This week marks Puhai’s 16th start of the 2023 season, and in addition to his win in New Jersey, he has five top-10 finishes, the best of which came in the Cognizant Founders Cup, a solo third. Statistically, Buhai is second in birdies (212), third in greens in regulation (1.75), seventh in approach stroke (+0.94), ninth in rounds par (29), 11th in driving accuracy (82.15), and 12th in average (29.15). place (29.15) and 14th in strokes (+1.36), all of which indicate that he is looking to retain his title for the first time.
Given her recent results at the AIG Women’s Open, it’s shocking that Lee has yet to win this major championship. This week marks his 10th start at the event, and in his previous five appearances, the Australian has not finished outside the top 11, with a solitary 10th in 2018, a T11 in 2019, a solitary third in 2020, a T5 in 2021 and a T4 in 2022. The 27-year-old has one additional top 10, a T9 at Trump Turnberry in 2015, as well as a T25 at Woburn in 2016. She missed the cut just twice at the AIG Women’s Open in 2014 and 2017.
Lee’s 2023 season got off to a slow start as he finished no better than T41 in the first four events of the year, but things picked up after he helped Team Australia to second place at the Hanwha LifePlus International Crown. The major champion finished second alone the following week after losing in a playoff to Jin Young Ko at the Cognizant Founders Cup. Since then, Lee has never finished worse than a T20, most notably a tie for seventh at the Dana Open and 13th at the US Women’s Open at Pebble Beach.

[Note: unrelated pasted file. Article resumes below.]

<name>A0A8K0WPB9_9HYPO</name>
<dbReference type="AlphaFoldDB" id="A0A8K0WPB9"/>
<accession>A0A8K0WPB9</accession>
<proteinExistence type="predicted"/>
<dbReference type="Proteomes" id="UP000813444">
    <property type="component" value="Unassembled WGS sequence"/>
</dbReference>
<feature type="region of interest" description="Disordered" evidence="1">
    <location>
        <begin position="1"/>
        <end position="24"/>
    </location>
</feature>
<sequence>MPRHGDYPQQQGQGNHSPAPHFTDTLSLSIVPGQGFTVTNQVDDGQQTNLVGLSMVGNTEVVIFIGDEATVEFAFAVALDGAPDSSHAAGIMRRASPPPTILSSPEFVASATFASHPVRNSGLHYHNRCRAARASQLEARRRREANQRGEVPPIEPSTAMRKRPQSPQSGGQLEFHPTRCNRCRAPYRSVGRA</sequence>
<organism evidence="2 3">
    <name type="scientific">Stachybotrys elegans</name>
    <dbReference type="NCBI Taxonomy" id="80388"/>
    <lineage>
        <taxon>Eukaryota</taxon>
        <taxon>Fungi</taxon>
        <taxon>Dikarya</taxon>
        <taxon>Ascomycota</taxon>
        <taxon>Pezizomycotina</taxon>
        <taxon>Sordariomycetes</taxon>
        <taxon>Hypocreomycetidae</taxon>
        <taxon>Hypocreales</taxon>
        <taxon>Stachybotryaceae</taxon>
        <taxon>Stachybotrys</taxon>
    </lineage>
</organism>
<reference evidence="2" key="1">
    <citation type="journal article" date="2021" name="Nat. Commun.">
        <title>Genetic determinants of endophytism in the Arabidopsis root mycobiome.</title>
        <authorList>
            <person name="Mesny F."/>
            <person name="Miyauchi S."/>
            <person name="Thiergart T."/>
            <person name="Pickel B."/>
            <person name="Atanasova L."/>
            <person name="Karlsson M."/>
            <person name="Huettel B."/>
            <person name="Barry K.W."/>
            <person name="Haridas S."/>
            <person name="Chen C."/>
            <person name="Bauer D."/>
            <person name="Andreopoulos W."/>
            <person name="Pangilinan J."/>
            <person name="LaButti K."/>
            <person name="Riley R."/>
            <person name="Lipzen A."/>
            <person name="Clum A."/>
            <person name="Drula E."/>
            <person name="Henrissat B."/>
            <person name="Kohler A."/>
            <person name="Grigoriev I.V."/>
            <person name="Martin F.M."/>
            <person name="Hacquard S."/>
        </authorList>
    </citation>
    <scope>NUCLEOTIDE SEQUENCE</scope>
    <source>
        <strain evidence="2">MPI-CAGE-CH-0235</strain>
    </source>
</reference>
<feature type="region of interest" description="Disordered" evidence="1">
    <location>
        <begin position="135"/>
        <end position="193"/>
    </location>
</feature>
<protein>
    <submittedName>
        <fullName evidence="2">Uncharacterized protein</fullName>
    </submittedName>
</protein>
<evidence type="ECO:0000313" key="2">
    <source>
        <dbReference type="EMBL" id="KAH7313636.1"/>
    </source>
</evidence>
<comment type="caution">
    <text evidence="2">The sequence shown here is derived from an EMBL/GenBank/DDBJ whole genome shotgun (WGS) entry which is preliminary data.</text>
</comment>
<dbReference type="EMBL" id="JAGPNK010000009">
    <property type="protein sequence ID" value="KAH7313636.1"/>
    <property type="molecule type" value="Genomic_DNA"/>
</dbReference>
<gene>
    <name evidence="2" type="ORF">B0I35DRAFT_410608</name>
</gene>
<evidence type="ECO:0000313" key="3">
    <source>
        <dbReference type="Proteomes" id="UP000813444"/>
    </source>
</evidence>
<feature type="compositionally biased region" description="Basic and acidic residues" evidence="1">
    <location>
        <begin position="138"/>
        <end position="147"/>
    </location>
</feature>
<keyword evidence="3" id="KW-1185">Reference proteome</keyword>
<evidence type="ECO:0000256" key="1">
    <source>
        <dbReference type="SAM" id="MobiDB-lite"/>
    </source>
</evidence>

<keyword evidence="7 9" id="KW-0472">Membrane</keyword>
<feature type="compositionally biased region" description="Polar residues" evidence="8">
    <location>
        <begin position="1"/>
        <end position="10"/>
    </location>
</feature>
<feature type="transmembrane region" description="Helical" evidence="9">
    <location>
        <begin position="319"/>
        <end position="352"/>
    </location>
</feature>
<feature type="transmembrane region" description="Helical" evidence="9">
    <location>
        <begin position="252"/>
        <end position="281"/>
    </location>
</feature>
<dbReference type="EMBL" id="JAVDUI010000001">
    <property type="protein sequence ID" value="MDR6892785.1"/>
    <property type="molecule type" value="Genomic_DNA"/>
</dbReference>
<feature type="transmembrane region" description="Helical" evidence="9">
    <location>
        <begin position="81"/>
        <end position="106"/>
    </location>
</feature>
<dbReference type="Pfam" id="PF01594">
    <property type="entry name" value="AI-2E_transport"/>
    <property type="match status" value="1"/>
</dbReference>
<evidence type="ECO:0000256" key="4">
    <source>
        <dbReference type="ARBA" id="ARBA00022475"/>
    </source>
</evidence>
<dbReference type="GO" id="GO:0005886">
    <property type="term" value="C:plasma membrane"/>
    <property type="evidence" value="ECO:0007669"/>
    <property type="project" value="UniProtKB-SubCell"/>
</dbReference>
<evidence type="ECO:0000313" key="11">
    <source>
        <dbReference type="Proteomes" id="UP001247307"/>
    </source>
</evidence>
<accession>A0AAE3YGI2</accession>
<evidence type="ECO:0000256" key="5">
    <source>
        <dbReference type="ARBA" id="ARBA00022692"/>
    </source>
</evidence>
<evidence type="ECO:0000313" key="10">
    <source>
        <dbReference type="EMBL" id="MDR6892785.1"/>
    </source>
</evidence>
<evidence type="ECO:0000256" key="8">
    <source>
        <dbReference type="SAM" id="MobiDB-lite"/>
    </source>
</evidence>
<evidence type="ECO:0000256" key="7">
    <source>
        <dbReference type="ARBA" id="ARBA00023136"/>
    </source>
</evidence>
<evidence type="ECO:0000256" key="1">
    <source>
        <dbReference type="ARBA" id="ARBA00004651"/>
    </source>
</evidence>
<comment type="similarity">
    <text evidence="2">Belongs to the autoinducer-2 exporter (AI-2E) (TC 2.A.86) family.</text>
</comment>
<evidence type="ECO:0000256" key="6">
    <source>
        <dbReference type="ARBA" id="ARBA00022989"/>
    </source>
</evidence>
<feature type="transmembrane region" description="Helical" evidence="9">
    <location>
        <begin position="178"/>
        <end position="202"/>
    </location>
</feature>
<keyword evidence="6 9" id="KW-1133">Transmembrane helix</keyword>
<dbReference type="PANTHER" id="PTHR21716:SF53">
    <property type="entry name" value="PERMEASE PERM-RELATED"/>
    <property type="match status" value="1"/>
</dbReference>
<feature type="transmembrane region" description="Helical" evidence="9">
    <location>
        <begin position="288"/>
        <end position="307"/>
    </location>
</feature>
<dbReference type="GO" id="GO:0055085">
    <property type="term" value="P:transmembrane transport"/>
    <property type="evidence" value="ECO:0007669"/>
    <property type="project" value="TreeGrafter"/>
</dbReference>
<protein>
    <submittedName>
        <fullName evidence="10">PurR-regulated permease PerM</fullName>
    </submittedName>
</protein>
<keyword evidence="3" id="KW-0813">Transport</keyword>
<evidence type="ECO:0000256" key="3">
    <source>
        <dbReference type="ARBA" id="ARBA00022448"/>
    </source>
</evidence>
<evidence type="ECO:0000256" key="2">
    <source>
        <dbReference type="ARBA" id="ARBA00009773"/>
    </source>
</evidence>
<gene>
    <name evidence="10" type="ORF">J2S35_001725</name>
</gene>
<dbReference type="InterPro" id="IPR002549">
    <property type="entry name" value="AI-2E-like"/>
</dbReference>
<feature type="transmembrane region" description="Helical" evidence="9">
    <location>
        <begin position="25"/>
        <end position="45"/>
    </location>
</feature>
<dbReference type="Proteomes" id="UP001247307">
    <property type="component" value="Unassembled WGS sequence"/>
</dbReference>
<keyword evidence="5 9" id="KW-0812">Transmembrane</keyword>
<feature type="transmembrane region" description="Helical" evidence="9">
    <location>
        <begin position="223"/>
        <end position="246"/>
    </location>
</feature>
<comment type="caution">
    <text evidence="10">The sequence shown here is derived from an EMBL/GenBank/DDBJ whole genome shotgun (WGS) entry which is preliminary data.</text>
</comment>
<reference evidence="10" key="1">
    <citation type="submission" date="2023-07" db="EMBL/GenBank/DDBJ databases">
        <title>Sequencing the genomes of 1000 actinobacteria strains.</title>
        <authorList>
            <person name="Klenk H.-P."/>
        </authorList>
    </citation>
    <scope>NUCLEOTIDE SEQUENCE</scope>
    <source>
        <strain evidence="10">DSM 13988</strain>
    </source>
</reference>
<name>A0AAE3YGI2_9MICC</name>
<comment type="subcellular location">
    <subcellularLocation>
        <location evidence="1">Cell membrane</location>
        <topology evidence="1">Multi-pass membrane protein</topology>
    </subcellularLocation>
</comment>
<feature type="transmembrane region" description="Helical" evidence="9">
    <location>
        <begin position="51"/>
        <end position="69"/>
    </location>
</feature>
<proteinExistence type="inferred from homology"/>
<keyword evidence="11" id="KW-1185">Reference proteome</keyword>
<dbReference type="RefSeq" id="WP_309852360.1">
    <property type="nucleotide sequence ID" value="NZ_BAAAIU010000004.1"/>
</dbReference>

Statistically, the eight-time LPGA Tour winner’s game is as strong as ever, ranking second in strokes gained (+1.57), strokes gained from tee to green (+2.07), 13th in strokes gained (+0.61) and 16th in strokes gained total (+0.61). 1.35). Lee finished second in birdies with 74.31%, fourth with 198 birdies and fourth in sub-par holes with 203. Considering the past five AIG Women’s Open champions have hit an average of 57 greens en route to victory, and the last four have ranked in the top 10 in greens in regulation, the Aussie, always deadly on the ball, fits the profile of an AIG Women’s Open champion.
Sweden’s Anna Nordqvist captured her ninth LPGA Tour win and third major title at the 2021 AIG Women’s Open at Carnoustie, beating Georgia Hall, Madeleine Saxstrom and Lisette Salas by one shot. Nordqvist won on tour for the first time since 2017. The 36-year-old has been incredibly consistent since then, missing just four cuts since Aug. 19, 2021, and finishing in the top 10 five times, including a solo third and a third at the 2022 CME Group Tour Championship. 2023 KPMG Women’s PGA Championship.
This will be her 14th start of the 2023 season and 17th appearance at the AIG Women’s Open. In his previous 16 starts at this major championship, not including his win, the LPGA Tour winner has finished in the top 15 six times, finishing seventh in 2011, 2015 and 2017, 11th in 2013 and 2019 and 12th. 2014. In Nordqvist’s other 13 starts this year and in addition to that T3 at Baltusrol Golf Club’s Lower Course, he has two top-20 finishes, including a T20 at The Amundi Evian Championship two weeks ago. Nordqvist is fifth on tour this season (73.61%), 11th in strokes gained (+0.86) and 15th in scoring average (70.65).